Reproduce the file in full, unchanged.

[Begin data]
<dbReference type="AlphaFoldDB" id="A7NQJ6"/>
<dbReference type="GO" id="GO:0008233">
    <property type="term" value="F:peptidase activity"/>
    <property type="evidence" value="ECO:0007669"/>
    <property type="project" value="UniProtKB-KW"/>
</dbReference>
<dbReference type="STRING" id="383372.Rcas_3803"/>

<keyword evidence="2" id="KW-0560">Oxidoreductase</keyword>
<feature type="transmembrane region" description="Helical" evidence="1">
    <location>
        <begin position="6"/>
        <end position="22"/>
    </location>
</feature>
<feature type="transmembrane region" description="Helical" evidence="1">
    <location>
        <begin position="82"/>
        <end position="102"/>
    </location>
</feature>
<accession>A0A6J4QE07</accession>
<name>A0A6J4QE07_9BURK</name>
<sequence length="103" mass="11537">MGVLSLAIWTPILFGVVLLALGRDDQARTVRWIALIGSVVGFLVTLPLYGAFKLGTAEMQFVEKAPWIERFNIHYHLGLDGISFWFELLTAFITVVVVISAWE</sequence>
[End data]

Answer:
<dbReference type="AlphaFoldDB" id="A7NQJ6"/>
<dbReference type="GO" id="GO:0008233">
    <property type="term" value="F:peptidase activity"/>
    <property type="evidence" value="ECO:0007669"/>
    <property type="project" value="UniProtKB-KW"/>
</dbReference>
<dbReference type="STRING" id="383372.Rcas_3803"/>

<keyword evidence="2" id="KW-0560">Oxidoreductase</keyword>
<feature type="transmembrane region" description="Helical" evidence="1">
    <location>
        <begin position="6"/>
        <end position="22"/>
    </location>
</feature>
<feature type="transmembrane region" description="Helical" evidence="1">
    <location>
        <begin position="82"/>
        <end position="102"/>
    </location>
</feature>
<accession>A0A6J4QE07</accession>
<name>A0A6J4QE07_9BURK</name>
<sequence length="103" mass="11537">MGVLSLAIWTPILFGVVLLALGRDDQARTVRWIALIGSVVGFLVTLPLYGAFKLGTAEMQFVEKAPWIERFNIHYHLGLDGISFWFELLTAFITVVVVISAWE</sequence>